These courses provide opportunities to explore majors and departments in greater detail, guided by faculty from within the discipline
ANTH 2-Introductory Cultural Anthropology
The nature of culture: survey of the range of cultural phenomena, including material culture, social organization, religion, and other optics.
ANTH 3-Introductory Archaeology
An introduction to archaeology and the prehisotry of humankind from the earliest times up to the advent of literate civilization and cities, also processes of cultural change. Partly self-paced learning.
ANTH 5-Introductory Biological Anthropology
An introductory course in human evolutionary biology. Natural selection and its genetic basis are used to highlight a variety of human traits. The fossil record is address, but the course takes more of an "adaptationist" than paleontological perspective.
ANTH 7-Introductory Biosocial Anthropology
Introduction to our evolved, universal human nature, the evolution of the human mind, and how they shape behavior, social life, and the culture. Topics include friendship, mate choice, incest avoidance, cooperation, revenge, status, jealousy, emotions, group formation, and intergroup aggression.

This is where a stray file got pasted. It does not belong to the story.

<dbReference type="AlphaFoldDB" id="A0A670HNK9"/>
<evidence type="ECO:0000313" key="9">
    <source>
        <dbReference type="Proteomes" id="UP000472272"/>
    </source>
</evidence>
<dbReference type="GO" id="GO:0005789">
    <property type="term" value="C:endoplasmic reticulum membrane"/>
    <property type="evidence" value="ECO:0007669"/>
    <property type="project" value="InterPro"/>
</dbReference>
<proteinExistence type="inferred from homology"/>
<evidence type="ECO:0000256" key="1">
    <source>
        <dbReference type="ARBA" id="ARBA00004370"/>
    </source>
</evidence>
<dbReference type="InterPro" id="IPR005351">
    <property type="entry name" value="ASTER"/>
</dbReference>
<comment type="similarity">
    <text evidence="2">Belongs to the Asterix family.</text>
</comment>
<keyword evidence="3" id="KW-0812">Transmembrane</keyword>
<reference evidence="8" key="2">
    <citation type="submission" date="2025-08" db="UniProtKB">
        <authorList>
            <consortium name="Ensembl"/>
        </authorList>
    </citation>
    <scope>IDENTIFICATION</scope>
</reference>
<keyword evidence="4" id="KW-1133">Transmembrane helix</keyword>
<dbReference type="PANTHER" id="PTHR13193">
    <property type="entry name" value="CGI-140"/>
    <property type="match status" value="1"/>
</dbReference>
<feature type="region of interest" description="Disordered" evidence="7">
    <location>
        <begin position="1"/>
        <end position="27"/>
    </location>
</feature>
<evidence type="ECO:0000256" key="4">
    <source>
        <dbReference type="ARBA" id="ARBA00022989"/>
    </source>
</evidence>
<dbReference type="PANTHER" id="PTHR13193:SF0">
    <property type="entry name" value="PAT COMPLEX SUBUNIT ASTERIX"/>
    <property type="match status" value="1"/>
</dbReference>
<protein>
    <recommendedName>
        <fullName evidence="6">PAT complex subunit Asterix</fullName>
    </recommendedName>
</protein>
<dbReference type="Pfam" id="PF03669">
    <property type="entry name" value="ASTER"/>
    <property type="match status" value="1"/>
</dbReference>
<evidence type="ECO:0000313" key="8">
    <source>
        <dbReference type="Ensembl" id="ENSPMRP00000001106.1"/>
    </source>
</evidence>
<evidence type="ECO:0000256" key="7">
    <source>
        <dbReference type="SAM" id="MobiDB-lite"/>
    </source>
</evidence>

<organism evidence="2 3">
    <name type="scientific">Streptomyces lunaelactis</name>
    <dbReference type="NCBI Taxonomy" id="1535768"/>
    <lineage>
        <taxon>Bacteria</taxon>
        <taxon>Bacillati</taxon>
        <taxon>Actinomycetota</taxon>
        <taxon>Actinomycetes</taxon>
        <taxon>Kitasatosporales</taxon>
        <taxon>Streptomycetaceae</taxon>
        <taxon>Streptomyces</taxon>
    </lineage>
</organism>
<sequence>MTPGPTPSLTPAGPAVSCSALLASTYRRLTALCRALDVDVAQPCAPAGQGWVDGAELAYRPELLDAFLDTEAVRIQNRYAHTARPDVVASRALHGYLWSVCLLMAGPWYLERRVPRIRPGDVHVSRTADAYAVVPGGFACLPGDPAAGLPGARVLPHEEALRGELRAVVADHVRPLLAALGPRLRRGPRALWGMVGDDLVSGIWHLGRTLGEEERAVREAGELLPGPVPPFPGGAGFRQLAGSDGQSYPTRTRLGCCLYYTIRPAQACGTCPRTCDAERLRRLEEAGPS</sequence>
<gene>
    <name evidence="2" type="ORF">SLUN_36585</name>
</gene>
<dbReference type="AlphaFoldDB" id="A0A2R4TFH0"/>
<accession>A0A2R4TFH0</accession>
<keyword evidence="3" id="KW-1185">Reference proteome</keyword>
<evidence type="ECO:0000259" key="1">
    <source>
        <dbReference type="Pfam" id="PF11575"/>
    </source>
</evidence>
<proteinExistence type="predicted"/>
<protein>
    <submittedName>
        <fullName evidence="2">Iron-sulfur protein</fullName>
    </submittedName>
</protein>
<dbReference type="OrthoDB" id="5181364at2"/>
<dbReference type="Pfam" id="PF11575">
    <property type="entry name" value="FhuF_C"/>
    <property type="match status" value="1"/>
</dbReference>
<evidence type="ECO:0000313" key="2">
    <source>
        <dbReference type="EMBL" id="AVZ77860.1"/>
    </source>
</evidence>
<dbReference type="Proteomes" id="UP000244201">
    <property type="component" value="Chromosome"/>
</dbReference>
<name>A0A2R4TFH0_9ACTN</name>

Black Studies 1: Introduction to African-American Studies
(4) (Taught by BANKS, JOHNSON, LIPSITZ)
Explores historical and current social conditions of black people in the United States. Topics include slavery, emancipation, reconstruction and urban black migration, with particular consideration given to the black church and the black family as bearers and creators of African-American culture.
COMM 1. Introduction to Communication
Survey of basic concepts, principles, and models of communication. Introduction to the importance of communication in intrapersonal, interpersonal, small group, organizational, and mass media contexts.